'Green Lantern': Ryan Reynolds lights the way through brisk, vapid narrative
A movie review of "Green Lantern," which stars a buff Ryan Reynolds as the first human member of the Green Lantern intergalactic peacekeeping corps.
Special to The Seattle Times
'Green Lantern,' with Ryan Reynolds, Blake Lively, Peter Sarsgaard, Mark Strong. Directed by Martin Campbell, from a screenplay by Greg Berlanti, Michael Green, Marc Guggenheim and Michael Goldenberg. 105 minutes. Rated PG-13 for intense sequences of sci-fi violence and action. Several theaters.
Green Lantern's ring is cooler than Thor's hammer, but not as awesome as Ironman's suit. That's based on a combined barometer of special-effects wow and engaging plot mechanics in "Green Lantern," the latest comic-book adaptation gunning for mega-movie franchise status.
Hal Jordan (Ryan Reynolds) is the newest member of a 3,600-strong corps of intergalactic peacekeepers and its first human member. Once the cocky test pilot and shallow womanizer accepts his solemn responsibility and skintight green suit, he also claims the supernatural power of the luminescent jewelry as his destiny. After all, the ring has chosen him to replace the fearless, fallen alien warrior whose duty it was to protect vast sectors of the universe from evil.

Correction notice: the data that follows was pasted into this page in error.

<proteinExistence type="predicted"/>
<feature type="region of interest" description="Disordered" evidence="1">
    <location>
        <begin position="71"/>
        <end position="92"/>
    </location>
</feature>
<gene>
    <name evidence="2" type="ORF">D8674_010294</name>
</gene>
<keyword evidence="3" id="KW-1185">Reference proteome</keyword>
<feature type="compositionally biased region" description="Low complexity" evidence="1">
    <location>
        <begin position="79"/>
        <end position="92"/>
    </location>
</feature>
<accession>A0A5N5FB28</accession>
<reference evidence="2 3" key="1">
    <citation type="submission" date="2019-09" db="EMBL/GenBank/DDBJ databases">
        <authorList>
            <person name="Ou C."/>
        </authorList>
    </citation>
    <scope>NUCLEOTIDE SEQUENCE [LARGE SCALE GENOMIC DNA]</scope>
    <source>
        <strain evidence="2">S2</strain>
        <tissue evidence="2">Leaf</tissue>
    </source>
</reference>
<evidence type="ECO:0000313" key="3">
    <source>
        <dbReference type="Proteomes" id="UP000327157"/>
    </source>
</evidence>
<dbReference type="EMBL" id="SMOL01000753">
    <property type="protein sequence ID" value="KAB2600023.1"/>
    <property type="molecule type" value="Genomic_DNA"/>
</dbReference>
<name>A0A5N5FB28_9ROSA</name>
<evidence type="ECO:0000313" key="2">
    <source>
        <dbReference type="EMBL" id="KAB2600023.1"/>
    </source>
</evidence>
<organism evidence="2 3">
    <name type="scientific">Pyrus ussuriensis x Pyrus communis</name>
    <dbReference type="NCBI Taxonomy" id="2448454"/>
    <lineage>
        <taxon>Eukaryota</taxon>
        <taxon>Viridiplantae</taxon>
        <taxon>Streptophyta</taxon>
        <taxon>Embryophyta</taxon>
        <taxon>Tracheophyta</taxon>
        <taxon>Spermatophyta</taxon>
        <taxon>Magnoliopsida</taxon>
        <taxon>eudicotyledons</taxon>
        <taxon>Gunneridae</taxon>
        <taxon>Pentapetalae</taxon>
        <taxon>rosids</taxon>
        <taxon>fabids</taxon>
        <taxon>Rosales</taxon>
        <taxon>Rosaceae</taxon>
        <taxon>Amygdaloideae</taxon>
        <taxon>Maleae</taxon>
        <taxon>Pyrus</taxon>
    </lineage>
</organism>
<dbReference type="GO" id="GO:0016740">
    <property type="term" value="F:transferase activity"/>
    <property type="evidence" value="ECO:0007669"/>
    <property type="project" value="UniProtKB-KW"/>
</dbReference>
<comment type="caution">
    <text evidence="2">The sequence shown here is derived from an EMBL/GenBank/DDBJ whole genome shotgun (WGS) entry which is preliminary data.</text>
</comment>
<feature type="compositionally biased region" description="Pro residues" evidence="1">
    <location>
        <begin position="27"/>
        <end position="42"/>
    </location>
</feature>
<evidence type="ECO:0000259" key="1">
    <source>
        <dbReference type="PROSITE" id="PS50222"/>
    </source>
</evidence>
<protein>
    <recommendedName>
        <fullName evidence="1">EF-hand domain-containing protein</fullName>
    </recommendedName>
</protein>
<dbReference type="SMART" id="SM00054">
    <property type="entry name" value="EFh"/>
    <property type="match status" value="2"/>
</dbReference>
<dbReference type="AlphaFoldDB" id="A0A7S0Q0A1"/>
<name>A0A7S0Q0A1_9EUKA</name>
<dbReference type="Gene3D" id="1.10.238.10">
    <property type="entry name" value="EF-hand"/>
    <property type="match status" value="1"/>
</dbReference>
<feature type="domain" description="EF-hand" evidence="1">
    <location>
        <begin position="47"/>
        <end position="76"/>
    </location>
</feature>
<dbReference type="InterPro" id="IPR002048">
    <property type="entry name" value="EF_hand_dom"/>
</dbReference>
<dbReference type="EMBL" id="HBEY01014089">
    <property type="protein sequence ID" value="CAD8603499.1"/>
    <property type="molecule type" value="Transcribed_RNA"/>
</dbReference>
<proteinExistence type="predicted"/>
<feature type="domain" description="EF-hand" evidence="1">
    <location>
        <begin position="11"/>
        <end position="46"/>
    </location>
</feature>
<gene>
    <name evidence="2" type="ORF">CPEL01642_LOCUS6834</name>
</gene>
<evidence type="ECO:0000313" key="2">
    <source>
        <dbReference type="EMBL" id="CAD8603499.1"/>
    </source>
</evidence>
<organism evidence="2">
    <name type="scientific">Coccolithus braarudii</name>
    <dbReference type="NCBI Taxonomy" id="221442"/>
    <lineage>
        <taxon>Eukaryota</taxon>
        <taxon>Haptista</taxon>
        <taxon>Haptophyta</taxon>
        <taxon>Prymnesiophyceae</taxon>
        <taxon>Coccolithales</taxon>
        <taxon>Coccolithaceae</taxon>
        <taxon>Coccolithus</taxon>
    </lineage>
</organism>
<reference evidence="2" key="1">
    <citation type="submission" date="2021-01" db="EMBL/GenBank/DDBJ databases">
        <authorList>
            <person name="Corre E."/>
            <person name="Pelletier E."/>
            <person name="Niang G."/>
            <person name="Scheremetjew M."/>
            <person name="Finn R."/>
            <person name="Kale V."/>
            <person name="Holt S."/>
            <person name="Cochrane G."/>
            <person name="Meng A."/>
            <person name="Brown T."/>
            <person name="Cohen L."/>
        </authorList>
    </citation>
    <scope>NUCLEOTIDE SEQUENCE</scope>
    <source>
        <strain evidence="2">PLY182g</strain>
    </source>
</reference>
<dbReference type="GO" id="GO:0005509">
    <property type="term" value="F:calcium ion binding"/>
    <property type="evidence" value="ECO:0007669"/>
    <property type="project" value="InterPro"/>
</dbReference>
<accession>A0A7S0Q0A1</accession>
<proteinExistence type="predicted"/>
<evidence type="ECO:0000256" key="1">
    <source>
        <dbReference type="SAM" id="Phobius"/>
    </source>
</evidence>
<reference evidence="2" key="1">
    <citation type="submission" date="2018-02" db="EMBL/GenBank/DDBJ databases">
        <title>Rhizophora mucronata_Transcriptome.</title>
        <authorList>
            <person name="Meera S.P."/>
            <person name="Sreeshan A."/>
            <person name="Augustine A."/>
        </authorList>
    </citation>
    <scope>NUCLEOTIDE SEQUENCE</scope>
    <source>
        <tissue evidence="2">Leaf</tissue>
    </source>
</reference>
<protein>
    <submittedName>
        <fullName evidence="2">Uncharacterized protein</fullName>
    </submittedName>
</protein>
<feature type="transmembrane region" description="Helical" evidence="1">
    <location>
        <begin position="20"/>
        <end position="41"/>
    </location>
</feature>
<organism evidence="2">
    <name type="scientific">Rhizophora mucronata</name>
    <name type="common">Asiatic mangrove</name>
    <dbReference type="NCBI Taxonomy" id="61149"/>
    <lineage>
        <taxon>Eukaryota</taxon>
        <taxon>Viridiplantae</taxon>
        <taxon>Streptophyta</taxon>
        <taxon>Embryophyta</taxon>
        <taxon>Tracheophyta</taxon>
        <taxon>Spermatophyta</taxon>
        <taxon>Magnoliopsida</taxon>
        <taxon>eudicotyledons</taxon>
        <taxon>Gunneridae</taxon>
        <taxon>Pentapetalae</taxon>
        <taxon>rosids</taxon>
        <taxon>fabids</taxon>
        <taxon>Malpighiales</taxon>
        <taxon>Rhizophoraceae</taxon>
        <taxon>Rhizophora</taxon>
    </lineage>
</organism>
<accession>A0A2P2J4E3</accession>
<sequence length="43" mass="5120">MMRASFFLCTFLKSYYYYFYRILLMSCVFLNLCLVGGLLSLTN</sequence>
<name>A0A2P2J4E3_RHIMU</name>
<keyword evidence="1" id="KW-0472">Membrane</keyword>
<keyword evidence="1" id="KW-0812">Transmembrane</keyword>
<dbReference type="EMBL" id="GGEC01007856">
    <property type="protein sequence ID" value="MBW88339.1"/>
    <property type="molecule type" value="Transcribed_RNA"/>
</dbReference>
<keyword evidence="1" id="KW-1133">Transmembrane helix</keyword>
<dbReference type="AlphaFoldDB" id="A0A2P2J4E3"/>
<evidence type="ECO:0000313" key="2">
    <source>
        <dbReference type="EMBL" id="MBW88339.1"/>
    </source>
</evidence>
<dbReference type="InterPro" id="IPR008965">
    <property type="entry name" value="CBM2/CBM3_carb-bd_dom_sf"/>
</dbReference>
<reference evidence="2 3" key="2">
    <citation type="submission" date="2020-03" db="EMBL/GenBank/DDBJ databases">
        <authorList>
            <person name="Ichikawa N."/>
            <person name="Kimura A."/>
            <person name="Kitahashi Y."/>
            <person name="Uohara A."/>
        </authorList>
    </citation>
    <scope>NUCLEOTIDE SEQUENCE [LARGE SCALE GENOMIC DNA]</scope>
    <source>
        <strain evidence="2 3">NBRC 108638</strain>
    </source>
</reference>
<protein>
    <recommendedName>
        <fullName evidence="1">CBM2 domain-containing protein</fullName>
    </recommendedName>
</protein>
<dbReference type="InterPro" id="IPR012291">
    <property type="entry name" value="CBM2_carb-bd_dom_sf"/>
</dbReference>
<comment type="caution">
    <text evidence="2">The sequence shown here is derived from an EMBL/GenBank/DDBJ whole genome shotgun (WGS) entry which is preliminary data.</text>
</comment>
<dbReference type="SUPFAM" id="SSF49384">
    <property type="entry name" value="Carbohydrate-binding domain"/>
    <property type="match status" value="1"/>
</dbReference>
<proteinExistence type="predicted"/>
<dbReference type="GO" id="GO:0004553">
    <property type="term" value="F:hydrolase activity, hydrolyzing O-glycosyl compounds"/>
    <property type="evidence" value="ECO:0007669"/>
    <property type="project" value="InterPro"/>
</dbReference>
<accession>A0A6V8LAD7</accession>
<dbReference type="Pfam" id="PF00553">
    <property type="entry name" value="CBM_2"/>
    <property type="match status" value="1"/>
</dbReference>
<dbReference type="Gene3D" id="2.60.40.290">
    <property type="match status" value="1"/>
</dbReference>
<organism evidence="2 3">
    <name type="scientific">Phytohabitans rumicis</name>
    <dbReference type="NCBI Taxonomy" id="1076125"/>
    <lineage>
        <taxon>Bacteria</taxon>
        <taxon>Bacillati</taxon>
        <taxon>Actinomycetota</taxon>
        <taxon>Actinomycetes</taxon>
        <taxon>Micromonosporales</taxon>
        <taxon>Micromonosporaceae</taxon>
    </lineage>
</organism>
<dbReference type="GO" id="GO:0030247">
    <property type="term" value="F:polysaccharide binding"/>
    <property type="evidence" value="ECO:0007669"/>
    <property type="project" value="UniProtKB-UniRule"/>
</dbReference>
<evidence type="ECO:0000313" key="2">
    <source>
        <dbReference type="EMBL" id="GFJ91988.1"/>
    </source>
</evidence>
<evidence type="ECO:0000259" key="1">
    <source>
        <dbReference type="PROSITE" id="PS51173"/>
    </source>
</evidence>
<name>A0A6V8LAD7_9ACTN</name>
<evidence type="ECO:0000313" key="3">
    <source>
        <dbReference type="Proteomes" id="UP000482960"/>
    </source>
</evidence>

Using only the power of his mind, he can summon everything from swords and machine guns to race cars and fighter drones formed out of glowing green energy. It's a double thrill for him to fly through space to meet with hordes of computer-generated creatures who are his brothers-in-green, all of them harnessing courage and will in an eternal struggle to conquer fear.
That's the big underlying theme in "Green Lantern," which carries a healthy dose of Spider-Man and Superman morality in its brisk, yet often vapid narrative. Everything is very simple, especially the uncomplicated performance by a buff Reynolds, who cracks jokes, looks sexy and plays it heroic to the breaking point. Blake Lively is gorgeous as the brilliant girl, and Peter Sarsgaard has fun as a weirdo villain.
Much scarier is the colossal monster Parallax, a world-destroying cloud of tentacles and fire that discovers yellow fear in even the most courageous green superhero. The hyped-up yet superfluous 3-D dims everything down as usual. But "Green Lantern" likely has the colorful spectacle to distract audiences at least until the red, white and blue of "Captain America" swoops into theaters next month.
Ted Fry: firstname.lastname@example.org
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